With a dip in wind speeds but temperatures remaining in the high 90s, air tankers and helicopters joined the firefight just after dawn. With the evacuation in place, the focus of fire crews on the ground switched from saving lives to building a fire line and protecting Geyserville. But under still-strong wind conditions, the inferno began its march downhill on one of the steepest flanks of the Mayacamas Mountains toward Geyserville and into Alexander Valley, a patchwork of vineyards that produce world-class wines. Several of the first 49 structures destroyed, including 21 homes, were on Geysers Road, Pine Flat Road, Red Winery Road, north of Geyserville along Highway 128. Among them are numerous buildings on the Jackson Family estate, owners of the ninth-largest wine company in America. The Robert Young Estate Winery Vineyard and Garden Creek Vineyards also suffered damage to their properties early in the fire.

By 7 p.m., the fire chewed through 16,000 acres and drew 1,300 firefighters from numerous agencies, Cal Fire reported. With the 17,357-acre Pocket fire from October 2017 still fresh in area residents’ minds, fears that the Kincade blaze could top it and become the largest fire in the Geysers area became likely. “The Geysers area has the highest fire behavior in Sonoma County,” Geyserville Fire Capt. Joe Stewart said.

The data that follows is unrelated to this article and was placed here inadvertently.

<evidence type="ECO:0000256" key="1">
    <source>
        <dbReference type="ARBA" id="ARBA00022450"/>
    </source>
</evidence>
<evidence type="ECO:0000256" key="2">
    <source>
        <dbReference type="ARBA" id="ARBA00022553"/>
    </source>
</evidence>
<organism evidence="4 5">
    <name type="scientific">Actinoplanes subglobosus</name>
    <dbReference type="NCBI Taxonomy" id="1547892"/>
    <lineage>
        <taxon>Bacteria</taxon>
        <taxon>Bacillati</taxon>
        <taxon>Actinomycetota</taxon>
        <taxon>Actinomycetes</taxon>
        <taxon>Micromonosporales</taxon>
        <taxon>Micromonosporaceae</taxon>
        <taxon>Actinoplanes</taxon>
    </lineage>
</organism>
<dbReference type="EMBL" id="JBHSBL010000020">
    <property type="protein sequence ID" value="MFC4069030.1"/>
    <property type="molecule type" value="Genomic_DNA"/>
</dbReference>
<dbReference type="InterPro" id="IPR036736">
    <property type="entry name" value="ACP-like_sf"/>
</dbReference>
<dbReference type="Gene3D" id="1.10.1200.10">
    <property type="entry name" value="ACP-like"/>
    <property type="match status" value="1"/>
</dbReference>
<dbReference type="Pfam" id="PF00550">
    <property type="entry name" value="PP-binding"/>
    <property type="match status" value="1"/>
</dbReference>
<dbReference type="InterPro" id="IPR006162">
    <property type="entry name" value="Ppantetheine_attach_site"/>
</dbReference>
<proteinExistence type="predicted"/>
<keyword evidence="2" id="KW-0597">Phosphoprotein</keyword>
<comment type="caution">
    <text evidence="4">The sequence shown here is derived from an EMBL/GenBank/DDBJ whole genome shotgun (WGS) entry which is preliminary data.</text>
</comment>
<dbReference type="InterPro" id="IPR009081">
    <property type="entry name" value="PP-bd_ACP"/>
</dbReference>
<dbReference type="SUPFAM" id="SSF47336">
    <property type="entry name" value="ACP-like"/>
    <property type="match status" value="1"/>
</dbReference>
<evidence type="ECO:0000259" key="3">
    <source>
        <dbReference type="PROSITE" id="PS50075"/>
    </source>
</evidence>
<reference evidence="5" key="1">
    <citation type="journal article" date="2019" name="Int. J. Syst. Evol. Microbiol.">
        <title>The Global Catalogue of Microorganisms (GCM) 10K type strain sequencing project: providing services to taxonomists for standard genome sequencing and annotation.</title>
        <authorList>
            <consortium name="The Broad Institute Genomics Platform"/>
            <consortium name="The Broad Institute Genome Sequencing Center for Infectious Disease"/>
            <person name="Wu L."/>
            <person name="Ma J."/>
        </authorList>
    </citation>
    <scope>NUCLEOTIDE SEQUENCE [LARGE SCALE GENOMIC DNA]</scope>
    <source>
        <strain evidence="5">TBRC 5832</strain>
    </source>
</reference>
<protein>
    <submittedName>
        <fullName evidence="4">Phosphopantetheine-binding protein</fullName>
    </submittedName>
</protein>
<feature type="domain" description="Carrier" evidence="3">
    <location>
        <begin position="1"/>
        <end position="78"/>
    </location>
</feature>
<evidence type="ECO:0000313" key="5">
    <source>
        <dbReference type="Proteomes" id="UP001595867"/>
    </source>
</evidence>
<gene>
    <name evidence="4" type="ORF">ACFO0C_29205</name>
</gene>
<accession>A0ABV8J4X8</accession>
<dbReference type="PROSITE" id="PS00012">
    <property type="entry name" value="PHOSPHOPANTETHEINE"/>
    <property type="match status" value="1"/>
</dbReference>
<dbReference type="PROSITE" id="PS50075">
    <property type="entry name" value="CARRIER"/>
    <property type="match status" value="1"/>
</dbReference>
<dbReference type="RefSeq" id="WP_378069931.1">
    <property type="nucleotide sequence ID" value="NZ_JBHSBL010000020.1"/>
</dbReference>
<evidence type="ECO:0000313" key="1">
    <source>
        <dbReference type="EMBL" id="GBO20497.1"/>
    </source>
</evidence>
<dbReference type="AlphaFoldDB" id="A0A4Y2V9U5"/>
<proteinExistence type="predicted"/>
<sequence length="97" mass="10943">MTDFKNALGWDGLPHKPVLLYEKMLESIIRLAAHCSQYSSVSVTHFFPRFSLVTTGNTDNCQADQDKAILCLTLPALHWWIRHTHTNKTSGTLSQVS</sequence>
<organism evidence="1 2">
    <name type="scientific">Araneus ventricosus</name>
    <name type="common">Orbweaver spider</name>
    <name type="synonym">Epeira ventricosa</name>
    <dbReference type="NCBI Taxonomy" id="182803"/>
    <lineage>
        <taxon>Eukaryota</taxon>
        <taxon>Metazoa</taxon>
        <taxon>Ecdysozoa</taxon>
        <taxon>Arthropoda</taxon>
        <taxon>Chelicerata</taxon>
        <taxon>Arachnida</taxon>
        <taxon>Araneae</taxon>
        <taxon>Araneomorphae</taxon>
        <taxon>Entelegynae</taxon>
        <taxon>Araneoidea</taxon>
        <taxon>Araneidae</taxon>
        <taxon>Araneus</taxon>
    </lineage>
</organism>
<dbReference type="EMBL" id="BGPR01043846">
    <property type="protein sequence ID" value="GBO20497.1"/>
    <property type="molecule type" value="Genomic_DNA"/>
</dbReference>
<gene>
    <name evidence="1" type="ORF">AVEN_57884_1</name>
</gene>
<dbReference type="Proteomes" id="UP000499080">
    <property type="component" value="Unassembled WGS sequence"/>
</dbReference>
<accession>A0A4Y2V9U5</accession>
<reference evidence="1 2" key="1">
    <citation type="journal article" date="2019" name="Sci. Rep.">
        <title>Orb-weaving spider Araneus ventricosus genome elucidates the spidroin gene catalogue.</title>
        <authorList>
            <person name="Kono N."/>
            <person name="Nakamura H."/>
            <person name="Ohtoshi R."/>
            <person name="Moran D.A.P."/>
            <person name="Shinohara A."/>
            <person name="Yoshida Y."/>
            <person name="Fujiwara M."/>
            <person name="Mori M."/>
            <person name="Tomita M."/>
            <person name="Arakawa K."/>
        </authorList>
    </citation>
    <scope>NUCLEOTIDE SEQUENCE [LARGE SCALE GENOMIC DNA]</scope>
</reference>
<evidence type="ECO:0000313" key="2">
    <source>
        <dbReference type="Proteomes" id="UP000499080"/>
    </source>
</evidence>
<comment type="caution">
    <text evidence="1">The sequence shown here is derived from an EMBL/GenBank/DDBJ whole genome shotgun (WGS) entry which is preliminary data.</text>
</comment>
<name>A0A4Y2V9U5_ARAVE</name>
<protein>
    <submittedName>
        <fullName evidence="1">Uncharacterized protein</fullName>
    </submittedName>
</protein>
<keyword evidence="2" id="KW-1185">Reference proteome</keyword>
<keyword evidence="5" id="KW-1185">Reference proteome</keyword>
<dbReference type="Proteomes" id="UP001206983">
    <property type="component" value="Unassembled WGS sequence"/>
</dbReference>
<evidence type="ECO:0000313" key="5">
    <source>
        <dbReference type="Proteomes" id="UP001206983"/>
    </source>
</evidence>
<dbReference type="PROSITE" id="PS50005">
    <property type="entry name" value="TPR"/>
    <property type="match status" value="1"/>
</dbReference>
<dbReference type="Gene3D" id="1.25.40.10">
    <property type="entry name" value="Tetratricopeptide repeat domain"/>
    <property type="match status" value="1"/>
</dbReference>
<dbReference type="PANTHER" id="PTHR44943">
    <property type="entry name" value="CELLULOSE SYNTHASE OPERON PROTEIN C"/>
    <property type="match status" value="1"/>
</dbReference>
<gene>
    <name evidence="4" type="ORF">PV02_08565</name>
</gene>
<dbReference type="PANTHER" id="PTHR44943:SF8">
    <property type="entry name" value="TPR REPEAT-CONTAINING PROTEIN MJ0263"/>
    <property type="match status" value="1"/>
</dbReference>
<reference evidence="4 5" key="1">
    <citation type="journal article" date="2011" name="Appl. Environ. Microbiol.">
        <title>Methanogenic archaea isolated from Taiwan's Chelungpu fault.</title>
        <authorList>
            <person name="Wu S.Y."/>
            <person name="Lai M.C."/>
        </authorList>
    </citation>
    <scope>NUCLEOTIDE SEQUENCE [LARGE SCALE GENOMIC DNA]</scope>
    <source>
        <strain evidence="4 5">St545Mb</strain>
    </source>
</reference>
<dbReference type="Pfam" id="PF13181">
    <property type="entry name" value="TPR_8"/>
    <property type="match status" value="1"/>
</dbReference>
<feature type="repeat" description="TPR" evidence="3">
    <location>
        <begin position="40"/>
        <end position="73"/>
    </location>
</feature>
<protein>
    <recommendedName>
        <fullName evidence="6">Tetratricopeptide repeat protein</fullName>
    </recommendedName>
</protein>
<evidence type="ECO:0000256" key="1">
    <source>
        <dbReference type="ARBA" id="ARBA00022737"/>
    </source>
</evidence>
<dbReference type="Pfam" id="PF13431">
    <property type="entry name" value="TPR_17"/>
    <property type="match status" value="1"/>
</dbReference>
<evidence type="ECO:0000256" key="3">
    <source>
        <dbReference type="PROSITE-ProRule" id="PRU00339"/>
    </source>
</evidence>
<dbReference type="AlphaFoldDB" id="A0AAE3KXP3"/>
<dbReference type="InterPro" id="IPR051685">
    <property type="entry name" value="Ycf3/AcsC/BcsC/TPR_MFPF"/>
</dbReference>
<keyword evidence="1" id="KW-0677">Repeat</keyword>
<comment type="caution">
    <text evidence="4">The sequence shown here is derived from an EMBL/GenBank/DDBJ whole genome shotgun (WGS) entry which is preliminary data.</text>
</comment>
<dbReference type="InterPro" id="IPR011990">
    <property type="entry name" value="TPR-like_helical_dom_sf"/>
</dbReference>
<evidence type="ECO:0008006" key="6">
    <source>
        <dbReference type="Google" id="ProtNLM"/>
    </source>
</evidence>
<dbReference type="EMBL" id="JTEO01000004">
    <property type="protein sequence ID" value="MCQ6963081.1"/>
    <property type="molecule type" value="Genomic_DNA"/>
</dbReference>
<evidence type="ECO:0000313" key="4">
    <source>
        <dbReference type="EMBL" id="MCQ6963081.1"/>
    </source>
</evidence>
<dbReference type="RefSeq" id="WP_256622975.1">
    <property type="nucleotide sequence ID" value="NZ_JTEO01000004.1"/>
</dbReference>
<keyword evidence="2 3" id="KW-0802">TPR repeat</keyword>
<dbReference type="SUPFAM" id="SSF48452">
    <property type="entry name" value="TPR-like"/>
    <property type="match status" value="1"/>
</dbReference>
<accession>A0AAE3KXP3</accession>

Scenes from the first 24 hours of the fire:

PG&E disclosed to the California Public Utilities Commission that a piece of its transmission tower carrying a 230-kilovolt line broke off in the mountainous area near the ignition point of the Kincade fire. The utility said it did not turn off transmission lines in the area because weather conditions did not reach its threshold for shutdown.

Progress of the Kincade fire:

Friday, Oct. 25:

Fire crews did what Cal Fire Battalion Chief Marshall Turbeville called a “pretty good job” limiting the fire’s growth into Friday morning. Still, it torched almost 6,000 acres overnight to build to about 22,000 acres and overtake the total acreage torched during the 2017 Pocket fire. It was now threatening another 735 structures, but Cal Fire still thought it would contain the unwieldy wildfire by Oct. 31. By evening, inmate firefighters, the California Conservation Corps, Bureau of Indian Affairs, Bureau of Land Management and the California National Guard mobilized in what soon became a battle between Kincade and firefighters for control of north Sonoma County.

Live reporting from Alexander Valley, the air is thick of smoke:

Into the evening, the fire continued its southeast charge toward Knights Valley, Windsor and Healdsburg through steep, remote terrain that made it difficult for crews to gain access and limit its spread. Concerns escalated because of forecasts calling for the worst fire conditions in the North Bay since the October 2017 firestorm that killed 40 people and destroyed nearly 6,200 homes. Meanwhile, PG&E planned its third power outage of the month for about 96,000 Sonoma County homes and businesses, and a total of 970,000 customers in 36 counties starting Saturday evening. The National Weather Service predicted winds up to 80 mph for the highest elevations of the North Bay hills. During the deadly Tubbs fire that two years ago burned a wide swath through central Sonoma County killed 22 people and destroying 5,300 homes, winds reached 68 mph.